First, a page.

Yes, she broke the law, and this law ain’t jaywalking. Continue reading

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Filed under Character, Citizenship, Ethics Alarms Award Nominee, Ethics Train Wrecks, Government & Politics, Journalism & Media, Jumbo, Law & Law Enforcement, The Internet

Ethics Dunces: Professor Robert Donald Weide, And Any University That Employs Him

crushing dissentThe results of the Curmie Award vote are up at Curmudgeon Central, where blogger Rick Jones tracks episodes of supreme embarrassment for his profession, education. I think next year’s winner may have already arrived. It’s not that I can’t imagine worse conduct by an educator—I have a lively imagination—it’s just that the conduct California State University, Los Angeles (CSULA) professor Robert Donald Weide is an apt symbol of why U.S. higher education is no longer a solution to anything, but a tragic problem in itself. There is no reason, none, why any school shouldn’t immediately sack a faculty member who behaves like this. If the issue is tenure, then tenure needs to be abolished. Tenure should not shield campus fascists.

What did Weide do? CSULA’s branch of Young Americans for Freedom, a conservative political organization, dared to invite Ben Shapiro to give a lecture called “When Diversity Becomes a Problem” about such emerging issues as Black Lives Matter, “microaggressions,” “safe spaces,”  trigger warnings and other assaults on free speech on campuses and elsewhere. Naturally, since the topic is an important and legitimate one, many at CSULA are attacking the event and arguing it should be blocked by the university, citing trigger warnings, safe spaces,  microaggressions, and, of course, the ever-useful censorship concept of “hate speech.”

Perhaps here is as good a place as any to note that I wouldn’t cross the street to listen to Ben Shapiro, and wouldn’t do so even before his website, Breitbart, decided to shill for Donald Trump. That, however, doesn’t alter the fact that he is every bit as worthy of a campus speaking gig as Lena Dunham, Bernie Sanders, Sean Penn, or the Pope. Continue reading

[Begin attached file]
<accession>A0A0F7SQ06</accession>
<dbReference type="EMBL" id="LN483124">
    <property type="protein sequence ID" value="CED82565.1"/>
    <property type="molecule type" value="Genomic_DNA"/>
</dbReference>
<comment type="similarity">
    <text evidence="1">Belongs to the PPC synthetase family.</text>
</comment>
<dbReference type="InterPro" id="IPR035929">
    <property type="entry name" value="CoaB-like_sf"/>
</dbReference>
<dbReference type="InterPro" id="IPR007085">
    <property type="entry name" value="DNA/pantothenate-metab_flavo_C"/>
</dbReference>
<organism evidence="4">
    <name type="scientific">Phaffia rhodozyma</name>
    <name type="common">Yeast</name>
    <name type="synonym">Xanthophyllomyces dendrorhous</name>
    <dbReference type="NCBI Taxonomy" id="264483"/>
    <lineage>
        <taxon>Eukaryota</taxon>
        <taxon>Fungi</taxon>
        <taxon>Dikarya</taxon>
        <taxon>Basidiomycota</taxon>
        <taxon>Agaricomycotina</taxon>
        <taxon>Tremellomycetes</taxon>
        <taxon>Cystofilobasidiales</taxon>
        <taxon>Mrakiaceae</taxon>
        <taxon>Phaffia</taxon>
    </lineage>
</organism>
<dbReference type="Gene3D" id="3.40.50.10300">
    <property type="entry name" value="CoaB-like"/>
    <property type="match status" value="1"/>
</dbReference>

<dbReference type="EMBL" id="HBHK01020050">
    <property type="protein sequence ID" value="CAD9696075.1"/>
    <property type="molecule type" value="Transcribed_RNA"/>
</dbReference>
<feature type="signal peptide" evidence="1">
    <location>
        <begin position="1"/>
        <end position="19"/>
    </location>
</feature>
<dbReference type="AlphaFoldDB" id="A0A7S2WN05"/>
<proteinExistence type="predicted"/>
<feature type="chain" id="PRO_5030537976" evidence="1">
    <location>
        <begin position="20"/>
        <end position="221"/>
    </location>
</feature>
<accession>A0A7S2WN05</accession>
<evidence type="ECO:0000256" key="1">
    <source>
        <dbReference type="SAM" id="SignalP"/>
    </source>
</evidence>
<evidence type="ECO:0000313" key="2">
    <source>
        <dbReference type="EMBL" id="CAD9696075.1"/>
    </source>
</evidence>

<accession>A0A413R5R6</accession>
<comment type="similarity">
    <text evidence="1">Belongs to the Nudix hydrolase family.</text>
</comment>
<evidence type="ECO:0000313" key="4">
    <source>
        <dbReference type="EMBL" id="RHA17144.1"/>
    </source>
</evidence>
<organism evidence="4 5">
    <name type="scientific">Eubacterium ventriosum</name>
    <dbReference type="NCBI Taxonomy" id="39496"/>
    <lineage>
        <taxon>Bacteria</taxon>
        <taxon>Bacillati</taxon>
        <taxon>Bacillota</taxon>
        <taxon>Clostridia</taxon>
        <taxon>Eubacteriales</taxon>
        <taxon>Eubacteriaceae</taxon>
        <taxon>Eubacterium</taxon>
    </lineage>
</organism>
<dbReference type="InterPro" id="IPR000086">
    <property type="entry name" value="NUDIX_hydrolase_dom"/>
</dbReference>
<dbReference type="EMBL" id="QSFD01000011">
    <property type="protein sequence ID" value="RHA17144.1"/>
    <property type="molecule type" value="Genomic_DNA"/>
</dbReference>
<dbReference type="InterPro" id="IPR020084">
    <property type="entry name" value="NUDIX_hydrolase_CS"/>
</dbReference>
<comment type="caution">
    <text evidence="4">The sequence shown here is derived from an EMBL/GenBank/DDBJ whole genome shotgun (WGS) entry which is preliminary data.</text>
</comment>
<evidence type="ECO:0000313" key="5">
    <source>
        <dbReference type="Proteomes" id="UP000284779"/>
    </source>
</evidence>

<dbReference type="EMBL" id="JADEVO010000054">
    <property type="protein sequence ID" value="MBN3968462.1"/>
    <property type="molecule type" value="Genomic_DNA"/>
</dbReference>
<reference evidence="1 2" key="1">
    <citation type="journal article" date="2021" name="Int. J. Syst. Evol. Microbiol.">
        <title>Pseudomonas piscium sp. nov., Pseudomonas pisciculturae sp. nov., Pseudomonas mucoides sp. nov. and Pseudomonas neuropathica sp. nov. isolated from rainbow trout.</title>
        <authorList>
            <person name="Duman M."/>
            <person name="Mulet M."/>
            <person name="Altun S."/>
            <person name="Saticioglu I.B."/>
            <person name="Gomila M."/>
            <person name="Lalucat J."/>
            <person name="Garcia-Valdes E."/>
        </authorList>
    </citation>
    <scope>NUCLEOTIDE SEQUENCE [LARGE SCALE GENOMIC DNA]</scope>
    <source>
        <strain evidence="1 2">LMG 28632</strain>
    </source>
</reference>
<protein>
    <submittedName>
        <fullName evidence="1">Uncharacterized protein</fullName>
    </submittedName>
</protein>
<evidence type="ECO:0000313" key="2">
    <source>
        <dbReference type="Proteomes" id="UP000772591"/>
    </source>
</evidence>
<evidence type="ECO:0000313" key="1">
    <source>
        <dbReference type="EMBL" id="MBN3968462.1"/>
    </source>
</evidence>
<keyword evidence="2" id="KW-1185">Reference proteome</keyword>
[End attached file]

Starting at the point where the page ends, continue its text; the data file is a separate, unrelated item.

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Filed under Character, Citizenship, Education, Ethics Alarms Award Nominee, Etiquette and manners, Facebook, Race

From The “Ethics Isn’t Easy” Files: The FBI, Child Porn, And “Playpen”

key-computerIn order to probe “the dark web” and to apprehend those partaking of the pleasures of child pornography, the FBI emulated the illegal conduct of hackers, using a warrant to surreptitiously place malware on all computers that logged into a site called Playpen. When a user connected, the malware forced his computer to reveal its  Internet protocol address. Next a subpoena to the ISP  yielded his real name and address, and a another warrant allowed a subsequent search of the user’s home. Incriminating evidence, indictments and trials followed.

The problem of tracking computer related crime is far ahead of the law, and in the vacuum, ethical principles are being nicked, mashed, or ignored. Ahmed Ghappour, a professor at the University of California’s Hastings College of the Law, says, “It’s imperative that Congress step in to regulate exactly who and how law enforcement may hack.” If hacking is illegal, and wrong as an uncontested intrusion on privacy, when is it ethical, and thus legal, for law enforcement to do it? Continue reading

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Filed under Childhood and children, Citizenship, Ethics Alarms Award Nominee, Gender and Sex, Law & Law Enforcement, Rights, Science & Technology, The Internet